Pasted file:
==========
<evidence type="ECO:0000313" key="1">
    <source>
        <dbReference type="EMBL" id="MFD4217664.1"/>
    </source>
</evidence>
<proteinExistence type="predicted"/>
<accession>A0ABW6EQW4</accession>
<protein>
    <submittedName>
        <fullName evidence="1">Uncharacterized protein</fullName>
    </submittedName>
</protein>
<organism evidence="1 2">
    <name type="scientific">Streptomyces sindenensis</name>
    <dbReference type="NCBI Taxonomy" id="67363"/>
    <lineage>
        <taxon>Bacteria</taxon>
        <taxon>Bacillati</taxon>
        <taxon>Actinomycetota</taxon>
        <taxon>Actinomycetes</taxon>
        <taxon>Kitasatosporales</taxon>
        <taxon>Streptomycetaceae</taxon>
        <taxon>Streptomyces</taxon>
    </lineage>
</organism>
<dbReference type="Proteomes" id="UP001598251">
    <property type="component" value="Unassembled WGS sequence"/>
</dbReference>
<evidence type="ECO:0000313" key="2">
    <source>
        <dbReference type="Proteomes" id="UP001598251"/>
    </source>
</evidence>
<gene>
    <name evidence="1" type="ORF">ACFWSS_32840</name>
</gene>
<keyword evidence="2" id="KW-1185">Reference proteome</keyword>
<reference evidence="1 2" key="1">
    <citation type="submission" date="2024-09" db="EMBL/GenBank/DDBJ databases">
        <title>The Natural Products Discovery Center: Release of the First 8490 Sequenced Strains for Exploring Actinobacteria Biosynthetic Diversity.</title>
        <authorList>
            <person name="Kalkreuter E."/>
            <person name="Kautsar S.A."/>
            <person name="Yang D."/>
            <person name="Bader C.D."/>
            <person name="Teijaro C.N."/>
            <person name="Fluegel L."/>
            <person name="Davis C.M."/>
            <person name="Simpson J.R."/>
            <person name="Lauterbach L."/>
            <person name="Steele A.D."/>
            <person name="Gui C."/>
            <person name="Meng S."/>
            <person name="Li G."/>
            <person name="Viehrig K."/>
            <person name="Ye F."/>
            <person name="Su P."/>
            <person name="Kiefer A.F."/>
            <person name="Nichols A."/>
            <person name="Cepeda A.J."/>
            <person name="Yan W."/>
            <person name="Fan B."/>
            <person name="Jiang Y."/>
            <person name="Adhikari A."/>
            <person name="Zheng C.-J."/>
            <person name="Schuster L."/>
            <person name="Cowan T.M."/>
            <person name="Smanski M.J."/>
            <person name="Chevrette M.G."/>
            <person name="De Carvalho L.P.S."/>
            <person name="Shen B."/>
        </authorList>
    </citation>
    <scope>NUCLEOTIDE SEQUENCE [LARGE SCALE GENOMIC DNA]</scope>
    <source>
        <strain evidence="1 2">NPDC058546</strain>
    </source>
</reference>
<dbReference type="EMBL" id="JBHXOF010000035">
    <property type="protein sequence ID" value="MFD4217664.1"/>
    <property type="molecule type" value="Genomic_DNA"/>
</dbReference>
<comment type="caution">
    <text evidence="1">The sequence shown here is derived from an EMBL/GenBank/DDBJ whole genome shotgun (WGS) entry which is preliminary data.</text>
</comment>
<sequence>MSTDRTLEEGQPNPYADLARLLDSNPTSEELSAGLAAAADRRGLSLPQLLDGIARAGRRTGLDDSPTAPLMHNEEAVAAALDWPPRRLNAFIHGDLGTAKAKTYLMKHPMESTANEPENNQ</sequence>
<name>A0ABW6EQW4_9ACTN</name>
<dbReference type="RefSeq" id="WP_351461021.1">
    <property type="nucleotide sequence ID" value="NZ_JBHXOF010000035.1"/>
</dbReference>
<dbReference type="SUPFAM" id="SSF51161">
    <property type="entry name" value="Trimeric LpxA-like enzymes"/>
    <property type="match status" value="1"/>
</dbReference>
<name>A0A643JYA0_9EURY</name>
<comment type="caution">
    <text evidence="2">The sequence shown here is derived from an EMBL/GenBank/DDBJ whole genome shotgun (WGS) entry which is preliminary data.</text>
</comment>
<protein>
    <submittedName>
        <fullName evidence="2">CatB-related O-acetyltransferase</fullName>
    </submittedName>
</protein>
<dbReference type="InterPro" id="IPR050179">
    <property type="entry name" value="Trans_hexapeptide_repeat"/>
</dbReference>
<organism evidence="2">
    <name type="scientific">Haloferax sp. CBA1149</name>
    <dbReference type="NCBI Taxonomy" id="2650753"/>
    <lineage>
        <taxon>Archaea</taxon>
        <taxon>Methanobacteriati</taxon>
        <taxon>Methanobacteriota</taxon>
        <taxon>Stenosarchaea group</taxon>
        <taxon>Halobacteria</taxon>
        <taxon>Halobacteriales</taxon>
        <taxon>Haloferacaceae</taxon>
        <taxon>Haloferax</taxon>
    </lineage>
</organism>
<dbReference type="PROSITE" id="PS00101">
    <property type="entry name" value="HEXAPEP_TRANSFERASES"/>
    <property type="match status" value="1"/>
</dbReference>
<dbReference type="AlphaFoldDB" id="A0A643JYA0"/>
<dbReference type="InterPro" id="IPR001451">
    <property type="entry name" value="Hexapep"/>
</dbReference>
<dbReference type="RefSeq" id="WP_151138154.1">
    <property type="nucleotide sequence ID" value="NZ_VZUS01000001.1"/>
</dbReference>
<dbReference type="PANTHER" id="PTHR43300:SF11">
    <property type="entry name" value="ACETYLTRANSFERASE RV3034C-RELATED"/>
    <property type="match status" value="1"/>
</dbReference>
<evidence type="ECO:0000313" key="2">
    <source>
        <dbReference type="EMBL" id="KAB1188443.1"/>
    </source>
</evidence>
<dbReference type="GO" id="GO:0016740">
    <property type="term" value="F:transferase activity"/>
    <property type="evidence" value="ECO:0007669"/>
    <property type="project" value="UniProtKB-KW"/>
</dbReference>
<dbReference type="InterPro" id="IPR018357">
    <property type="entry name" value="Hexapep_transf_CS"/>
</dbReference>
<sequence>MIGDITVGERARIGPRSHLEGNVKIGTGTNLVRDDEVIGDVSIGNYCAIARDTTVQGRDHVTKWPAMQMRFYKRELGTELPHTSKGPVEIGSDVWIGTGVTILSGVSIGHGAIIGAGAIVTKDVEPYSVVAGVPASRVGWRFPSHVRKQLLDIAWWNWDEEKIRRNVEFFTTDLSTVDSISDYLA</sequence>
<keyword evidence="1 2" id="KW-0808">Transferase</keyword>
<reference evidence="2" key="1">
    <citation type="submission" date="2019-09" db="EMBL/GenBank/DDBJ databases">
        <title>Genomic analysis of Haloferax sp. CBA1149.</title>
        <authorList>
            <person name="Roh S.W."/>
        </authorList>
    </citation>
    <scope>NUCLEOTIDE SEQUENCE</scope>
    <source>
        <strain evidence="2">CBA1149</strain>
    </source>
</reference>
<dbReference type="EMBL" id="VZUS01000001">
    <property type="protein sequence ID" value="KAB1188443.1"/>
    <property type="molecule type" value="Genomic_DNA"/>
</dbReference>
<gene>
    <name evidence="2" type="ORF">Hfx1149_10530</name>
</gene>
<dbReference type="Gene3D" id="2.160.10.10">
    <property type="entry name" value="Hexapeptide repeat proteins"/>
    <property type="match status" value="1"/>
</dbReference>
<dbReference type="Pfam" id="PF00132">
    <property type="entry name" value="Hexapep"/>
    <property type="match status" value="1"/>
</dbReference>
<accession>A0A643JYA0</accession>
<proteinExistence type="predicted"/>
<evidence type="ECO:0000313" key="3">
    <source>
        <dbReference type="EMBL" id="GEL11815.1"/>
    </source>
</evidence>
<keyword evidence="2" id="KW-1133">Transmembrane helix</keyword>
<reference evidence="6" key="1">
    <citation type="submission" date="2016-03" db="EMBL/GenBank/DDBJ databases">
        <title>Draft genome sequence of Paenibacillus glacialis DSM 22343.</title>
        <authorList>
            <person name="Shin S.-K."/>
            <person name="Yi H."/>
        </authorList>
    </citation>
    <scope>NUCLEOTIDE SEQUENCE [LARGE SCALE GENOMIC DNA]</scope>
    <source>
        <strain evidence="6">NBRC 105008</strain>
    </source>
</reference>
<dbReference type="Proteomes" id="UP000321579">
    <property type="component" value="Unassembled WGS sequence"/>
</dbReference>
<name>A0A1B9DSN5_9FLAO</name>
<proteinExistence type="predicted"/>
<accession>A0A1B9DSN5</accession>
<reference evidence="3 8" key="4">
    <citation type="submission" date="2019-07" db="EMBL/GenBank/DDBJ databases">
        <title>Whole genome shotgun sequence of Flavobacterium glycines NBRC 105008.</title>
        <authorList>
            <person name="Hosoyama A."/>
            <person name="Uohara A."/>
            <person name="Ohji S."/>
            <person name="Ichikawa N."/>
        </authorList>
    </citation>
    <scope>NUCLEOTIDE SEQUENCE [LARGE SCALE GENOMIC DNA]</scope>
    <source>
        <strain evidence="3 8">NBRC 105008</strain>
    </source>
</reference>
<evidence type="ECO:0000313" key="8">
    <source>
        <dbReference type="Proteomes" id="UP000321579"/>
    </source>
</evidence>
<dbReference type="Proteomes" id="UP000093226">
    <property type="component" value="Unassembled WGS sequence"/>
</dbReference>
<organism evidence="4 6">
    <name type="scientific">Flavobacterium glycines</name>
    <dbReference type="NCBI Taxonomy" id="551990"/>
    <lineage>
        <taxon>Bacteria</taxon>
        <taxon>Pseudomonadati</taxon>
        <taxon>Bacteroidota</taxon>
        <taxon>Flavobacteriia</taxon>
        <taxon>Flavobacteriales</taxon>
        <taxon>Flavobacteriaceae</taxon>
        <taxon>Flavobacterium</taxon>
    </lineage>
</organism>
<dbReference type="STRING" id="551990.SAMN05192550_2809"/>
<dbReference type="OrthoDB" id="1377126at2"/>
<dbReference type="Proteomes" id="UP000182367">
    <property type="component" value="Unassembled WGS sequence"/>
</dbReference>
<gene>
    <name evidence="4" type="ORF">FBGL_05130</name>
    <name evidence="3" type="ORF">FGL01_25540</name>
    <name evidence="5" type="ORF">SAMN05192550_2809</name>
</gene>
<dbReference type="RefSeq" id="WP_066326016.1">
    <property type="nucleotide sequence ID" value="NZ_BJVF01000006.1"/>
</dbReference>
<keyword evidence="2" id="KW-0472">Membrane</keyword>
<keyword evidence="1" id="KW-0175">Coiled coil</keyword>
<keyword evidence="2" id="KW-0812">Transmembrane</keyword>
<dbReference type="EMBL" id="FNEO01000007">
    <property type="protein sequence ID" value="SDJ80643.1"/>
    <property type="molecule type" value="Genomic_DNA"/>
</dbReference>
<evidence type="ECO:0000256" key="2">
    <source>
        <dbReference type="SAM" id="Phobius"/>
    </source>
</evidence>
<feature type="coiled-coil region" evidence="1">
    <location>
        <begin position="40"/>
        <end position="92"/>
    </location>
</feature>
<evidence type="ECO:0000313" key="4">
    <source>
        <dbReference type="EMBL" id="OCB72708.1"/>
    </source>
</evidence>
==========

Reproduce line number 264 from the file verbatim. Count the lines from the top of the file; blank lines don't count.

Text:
    </source>